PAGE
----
Where do we start as an investment company?

Where do you start when analysing your client or target, from an environmentally, socially and governance perspective (so called “ESG”), before placing or investing funds? Various studies conducted and literature on this topic concludes that the characteristics of a company Board are key elements that can lead towards increased sustainability. Whilst this is only one element in the ESG “checklist”, it prompted a closer look at these interesting studies and findings.

The chart below shows six key characteristics of a Board that were identified, together with the level of impact they have on sustainability:

Source: M Barnhoorn who compiled this data from various articles and studies around Boards and sustainability

 

Key findings on some of the higher-ranking characteristics are:

  • Diversity: the characteristic most referred to in the literature reviewed refers to diversity. Under diversity the focus was particular on the inclusion of women, as well as members with a higher level of education on the Board. Some of the researchers (Orij 2020, Hussain et al, 2016, Fakir et al 2020 and Aman et al 2018) believe women are more focussed on social issues, including the need for disclosure and reporting. The thoughts are also that board members with an higher education create the capacity for a deeper understanding of the environment and the social issues the world are facing as well as a better understanding of how technology could be used with the increase in sustainability demands. One could perhaps conclude with the old C.S. Lewis saying that “two (“diverse”) heads are better than one” – a more diverse board can lead to more, better and deeper ideas regarding sustainability.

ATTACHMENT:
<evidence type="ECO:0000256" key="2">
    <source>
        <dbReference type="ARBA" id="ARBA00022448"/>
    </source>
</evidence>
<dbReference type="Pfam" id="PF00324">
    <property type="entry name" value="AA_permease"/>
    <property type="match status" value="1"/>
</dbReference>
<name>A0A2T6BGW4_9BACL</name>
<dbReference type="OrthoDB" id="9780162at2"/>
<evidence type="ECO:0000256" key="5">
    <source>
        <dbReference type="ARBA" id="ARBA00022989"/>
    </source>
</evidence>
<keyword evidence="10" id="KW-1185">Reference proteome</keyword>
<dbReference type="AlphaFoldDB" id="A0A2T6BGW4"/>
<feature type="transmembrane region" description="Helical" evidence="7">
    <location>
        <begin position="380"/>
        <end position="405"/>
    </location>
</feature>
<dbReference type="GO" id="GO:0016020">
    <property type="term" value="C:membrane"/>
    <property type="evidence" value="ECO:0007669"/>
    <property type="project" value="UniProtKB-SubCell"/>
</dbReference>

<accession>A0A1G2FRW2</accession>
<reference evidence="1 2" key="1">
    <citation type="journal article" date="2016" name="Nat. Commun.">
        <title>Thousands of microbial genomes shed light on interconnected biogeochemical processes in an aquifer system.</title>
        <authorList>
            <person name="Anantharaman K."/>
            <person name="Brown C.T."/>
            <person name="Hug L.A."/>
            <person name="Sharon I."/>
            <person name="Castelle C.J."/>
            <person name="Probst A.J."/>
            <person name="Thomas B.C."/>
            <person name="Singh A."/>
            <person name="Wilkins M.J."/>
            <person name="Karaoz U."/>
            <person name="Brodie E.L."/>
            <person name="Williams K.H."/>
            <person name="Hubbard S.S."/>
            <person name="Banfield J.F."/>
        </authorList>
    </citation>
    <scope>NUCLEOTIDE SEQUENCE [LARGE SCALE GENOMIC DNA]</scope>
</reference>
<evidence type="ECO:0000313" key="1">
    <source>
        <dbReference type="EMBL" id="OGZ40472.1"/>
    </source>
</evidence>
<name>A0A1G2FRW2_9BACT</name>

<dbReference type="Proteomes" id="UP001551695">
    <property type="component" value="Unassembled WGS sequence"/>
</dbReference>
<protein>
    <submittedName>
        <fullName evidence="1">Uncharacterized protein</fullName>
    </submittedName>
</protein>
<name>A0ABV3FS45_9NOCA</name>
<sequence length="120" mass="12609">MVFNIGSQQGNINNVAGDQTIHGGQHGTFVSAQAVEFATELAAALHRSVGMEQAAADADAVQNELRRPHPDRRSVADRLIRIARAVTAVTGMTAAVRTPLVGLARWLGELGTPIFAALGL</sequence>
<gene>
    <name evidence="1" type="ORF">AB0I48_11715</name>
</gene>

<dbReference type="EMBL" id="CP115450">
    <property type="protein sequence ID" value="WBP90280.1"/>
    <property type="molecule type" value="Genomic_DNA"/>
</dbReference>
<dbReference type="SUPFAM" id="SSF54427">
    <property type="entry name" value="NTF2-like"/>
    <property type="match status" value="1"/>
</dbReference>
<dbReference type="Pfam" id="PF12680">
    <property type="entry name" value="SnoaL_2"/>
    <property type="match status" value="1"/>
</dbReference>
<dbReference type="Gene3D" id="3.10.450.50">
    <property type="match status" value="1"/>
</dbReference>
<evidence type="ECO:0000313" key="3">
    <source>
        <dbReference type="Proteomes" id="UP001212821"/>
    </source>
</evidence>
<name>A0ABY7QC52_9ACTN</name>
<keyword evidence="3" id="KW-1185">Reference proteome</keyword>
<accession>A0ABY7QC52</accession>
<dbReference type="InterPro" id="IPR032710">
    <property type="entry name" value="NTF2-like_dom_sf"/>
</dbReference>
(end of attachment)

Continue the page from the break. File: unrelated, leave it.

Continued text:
• Environmental Committee: although perhaps not a “characteristic” in the true meaning, this topic was frequently mentioned (Martin & Herro, Shahgholian, Fakir et al, Hussian et al, Biswas et al and Chams & Garcia-Blandon) and is considered to be a key independent variable that, in a positive manner, affects the overall sustainability of a company- perhaps not a surprise. We are so used to the concept of the Audit and Risk – , Compliance- and other sub-committees, that not having this dedicated skilled committee or function will definitely place a question mark on the seriousness of a Companies’ ESG approach and commitment. Having such a committee, that should in essence consists of the relevant skills and experience, not only shows commitment towards adopting a ESG policy and framework, but also more importantly will result in a monitoring, executing and reporting (disclosure) of the stated ESG actions.